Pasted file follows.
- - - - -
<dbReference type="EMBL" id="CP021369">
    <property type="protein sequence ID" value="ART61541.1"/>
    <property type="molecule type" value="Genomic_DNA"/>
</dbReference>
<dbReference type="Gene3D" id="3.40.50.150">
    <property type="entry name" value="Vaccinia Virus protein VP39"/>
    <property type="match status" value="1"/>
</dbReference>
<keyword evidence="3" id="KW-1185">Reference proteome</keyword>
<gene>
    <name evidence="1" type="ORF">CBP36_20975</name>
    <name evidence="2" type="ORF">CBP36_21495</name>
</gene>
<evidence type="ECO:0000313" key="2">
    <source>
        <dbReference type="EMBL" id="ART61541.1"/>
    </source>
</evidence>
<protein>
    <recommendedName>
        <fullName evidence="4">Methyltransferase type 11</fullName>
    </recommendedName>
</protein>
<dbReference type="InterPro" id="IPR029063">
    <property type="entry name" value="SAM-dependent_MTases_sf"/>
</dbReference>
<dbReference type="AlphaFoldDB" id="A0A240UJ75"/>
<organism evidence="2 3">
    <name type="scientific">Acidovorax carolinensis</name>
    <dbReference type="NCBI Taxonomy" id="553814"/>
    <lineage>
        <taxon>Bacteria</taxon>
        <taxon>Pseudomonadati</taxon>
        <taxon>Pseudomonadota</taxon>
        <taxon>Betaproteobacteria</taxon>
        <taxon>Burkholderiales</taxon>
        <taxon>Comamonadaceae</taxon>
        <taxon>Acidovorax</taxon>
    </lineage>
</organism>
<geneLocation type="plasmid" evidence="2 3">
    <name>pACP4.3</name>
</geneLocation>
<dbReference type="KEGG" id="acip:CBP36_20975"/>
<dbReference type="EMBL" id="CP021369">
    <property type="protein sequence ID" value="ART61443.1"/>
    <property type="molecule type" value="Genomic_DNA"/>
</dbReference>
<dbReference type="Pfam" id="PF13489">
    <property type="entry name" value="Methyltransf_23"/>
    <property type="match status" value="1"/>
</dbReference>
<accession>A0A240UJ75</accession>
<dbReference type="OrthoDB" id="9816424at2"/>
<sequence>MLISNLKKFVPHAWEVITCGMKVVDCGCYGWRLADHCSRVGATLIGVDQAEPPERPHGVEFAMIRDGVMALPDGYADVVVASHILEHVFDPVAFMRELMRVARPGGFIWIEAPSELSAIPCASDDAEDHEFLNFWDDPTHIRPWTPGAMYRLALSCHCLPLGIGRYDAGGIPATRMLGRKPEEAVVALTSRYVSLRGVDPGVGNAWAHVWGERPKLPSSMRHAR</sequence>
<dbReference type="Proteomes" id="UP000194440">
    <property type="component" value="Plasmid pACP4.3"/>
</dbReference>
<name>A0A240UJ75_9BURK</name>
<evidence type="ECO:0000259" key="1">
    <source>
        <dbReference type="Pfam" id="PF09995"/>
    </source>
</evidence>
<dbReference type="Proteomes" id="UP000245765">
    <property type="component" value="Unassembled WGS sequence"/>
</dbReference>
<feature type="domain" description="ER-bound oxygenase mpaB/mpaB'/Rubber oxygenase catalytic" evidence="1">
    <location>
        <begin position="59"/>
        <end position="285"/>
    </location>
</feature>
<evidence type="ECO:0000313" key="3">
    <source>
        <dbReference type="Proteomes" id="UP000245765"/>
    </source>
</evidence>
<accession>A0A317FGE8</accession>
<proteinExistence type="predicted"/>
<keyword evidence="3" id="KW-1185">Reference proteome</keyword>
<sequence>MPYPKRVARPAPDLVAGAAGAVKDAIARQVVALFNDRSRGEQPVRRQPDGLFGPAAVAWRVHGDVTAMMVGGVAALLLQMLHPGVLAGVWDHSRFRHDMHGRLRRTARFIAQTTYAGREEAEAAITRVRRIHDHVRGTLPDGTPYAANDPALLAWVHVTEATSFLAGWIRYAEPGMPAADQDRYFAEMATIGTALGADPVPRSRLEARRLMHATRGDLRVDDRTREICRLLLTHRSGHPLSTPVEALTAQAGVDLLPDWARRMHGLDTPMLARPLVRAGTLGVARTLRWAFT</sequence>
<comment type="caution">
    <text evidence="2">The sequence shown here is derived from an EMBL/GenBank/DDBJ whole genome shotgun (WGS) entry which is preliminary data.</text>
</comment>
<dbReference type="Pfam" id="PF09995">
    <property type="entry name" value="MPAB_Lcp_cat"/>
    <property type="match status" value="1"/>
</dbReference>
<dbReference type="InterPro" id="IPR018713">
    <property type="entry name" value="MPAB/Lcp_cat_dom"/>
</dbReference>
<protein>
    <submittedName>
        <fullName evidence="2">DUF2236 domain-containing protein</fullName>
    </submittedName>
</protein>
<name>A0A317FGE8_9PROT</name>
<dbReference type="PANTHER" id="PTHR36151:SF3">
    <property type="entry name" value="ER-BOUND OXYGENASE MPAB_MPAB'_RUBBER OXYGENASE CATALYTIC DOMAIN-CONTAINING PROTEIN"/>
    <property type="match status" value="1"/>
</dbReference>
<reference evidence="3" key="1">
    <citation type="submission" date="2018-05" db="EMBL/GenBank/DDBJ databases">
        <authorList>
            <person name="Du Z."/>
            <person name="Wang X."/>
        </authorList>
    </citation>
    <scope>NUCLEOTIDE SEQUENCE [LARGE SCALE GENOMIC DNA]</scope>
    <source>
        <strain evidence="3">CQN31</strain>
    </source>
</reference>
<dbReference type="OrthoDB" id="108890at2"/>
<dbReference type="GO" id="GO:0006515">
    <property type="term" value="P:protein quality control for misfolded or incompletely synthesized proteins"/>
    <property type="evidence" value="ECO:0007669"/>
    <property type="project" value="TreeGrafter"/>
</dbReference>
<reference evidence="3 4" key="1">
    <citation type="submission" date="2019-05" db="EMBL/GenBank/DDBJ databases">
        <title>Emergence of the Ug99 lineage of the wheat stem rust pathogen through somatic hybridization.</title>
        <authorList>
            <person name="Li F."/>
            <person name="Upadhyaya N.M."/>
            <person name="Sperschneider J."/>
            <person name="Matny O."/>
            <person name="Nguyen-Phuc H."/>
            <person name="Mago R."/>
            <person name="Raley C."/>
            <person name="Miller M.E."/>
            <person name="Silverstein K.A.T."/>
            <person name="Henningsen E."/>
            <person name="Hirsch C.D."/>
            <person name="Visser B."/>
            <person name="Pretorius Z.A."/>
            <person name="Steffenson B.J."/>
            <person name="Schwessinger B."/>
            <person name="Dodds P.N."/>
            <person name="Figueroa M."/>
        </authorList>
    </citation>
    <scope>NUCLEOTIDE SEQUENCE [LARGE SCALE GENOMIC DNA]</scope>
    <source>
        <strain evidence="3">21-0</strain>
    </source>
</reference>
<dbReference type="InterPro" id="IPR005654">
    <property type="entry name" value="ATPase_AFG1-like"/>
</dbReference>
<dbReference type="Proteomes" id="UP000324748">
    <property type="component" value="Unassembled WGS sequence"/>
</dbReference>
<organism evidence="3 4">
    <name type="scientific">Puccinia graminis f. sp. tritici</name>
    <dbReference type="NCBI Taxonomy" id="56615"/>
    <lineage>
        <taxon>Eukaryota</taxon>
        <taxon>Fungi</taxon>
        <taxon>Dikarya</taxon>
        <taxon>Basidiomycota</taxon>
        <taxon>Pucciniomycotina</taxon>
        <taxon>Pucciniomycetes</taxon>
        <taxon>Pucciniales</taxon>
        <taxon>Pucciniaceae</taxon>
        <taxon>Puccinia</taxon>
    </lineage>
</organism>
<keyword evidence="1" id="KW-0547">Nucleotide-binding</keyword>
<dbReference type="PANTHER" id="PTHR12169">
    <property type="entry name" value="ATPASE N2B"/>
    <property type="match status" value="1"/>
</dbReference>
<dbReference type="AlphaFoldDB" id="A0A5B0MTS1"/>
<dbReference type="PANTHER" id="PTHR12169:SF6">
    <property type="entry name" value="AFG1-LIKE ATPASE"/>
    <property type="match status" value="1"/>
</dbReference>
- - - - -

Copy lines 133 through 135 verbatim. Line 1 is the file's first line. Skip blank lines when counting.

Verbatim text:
            <person name="Silverstein K.A.T."/>
            <person name="Henningsen E."/>
            <person name="Hirsch C.D."/>